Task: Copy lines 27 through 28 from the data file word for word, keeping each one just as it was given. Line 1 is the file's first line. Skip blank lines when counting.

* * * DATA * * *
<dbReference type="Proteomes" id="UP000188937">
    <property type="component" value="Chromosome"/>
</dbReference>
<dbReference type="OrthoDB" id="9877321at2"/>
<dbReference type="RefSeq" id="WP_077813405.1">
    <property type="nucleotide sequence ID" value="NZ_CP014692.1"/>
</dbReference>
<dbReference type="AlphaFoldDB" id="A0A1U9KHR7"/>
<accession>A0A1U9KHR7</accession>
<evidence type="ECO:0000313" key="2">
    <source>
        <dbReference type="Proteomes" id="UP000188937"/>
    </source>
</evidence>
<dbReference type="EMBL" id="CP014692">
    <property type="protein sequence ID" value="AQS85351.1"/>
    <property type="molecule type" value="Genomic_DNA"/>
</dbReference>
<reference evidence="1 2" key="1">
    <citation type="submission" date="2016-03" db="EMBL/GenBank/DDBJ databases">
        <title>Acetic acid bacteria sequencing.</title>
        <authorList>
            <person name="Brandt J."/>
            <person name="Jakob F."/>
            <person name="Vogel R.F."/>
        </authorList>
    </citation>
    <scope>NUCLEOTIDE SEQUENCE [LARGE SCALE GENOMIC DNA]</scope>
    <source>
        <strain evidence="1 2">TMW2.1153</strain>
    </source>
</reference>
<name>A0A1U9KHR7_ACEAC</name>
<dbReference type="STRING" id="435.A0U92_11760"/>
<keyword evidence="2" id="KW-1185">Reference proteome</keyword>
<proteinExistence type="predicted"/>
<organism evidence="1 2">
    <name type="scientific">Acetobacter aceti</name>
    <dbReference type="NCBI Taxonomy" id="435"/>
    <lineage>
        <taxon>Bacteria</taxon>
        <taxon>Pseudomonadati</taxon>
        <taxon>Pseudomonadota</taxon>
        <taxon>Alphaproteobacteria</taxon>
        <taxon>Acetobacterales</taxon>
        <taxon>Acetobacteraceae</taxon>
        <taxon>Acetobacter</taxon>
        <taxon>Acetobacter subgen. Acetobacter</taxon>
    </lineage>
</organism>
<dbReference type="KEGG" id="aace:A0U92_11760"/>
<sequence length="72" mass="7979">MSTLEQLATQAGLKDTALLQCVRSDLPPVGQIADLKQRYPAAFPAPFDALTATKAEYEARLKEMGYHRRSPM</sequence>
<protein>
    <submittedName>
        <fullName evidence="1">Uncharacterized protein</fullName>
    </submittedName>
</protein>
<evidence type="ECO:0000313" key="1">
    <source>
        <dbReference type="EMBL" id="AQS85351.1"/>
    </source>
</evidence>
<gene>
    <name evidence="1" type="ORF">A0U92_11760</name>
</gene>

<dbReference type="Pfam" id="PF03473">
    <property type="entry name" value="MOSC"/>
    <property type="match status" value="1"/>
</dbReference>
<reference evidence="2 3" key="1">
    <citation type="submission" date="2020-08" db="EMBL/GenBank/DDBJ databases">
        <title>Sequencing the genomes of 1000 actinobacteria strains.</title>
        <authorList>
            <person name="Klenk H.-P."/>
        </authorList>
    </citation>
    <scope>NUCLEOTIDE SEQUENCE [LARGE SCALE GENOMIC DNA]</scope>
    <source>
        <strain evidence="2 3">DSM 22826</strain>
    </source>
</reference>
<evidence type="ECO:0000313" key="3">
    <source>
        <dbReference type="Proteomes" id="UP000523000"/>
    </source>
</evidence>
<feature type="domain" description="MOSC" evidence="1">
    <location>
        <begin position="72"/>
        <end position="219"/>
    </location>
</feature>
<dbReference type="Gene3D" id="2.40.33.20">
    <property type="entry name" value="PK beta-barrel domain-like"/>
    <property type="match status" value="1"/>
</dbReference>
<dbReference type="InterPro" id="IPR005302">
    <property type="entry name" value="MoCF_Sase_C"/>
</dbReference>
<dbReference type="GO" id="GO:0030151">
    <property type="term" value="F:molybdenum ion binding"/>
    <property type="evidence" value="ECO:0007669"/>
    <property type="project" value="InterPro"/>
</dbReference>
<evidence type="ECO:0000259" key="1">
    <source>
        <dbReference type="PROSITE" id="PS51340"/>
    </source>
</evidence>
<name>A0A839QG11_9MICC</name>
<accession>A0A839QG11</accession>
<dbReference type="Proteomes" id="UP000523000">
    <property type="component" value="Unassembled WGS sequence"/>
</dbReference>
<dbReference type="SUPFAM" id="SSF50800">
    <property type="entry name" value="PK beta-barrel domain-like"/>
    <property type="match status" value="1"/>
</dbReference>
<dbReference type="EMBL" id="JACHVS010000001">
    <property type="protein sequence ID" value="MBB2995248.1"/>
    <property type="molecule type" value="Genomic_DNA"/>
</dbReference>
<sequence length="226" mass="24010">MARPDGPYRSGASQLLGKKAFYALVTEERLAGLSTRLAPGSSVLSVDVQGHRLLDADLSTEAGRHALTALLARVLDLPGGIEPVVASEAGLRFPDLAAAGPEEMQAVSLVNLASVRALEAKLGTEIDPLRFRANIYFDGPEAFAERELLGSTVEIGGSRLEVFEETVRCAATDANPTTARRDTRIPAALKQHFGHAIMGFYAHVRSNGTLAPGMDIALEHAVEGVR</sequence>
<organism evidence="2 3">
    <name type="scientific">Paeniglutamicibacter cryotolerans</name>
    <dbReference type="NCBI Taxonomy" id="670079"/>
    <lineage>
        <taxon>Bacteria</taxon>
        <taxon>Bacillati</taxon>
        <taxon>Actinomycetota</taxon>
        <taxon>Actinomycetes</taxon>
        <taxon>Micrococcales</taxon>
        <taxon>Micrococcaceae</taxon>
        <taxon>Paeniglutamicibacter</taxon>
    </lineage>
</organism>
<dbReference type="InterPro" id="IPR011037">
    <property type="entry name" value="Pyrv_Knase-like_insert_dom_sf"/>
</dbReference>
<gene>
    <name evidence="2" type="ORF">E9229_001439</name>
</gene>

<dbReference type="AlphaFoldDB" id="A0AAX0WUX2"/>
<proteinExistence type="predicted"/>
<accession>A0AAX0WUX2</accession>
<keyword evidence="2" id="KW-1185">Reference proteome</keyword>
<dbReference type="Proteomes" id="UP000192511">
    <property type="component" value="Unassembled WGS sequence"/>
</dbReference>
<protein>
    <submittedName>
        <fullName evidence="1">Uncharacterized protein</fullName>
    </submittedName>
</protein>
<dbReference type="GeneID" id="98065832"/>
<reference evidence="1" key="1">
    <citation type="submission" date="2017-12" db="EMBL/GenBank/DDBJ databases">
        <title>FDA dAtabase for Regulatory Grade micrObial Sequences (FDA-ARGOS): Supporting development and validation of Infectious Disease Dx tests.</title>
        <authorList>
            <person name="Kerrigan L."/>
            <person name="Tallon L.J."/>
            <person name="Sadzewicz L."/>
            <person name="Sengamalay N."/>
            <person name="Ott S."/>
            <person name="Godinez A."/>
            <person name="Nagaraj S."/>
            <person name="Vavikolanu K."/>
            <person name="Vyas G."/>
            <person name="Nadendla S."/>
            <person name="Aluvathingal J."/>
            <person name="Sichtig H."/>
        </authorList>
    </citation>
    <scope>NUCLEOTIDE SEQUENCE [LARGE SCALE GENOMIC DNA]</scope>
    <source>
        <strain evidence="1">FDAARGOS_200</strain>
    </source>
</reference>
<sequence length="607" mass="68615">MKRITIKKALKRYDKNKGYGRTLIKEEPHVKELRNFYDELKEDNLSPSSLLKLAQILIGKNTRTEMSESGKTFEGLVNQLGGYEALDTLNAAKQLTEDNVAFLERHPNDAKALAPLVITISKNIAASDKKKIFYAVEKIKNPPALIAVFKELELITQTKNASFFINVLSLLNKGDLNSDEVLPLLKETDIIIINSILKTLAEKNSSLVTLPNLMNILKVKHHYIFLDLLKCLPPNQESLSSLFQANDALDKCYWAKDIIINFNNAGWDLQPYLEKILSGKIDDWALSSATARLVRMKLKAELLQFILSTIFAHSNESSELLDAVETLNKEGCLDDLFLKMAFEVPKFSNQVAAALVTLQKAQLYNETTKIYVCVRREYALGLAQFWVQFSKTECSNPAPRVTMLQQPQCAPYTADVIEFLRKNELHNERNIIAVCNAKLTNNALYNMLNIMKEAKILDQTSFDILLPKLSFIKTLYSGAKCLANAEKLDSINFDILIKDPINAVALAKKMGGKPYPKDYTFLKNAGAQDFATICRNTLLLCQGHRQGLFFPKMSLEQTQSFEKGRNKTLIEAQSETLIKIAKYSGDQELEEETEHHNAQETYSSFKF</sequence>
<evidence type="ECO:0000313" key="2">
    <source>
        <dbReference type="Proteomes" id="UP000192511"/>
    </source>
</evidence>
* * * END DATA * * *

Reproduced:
    </citation>
    <scope>NUCLEOTIDE SEQUENCE [LARGE SCALE GENOMIC DNA]</scope>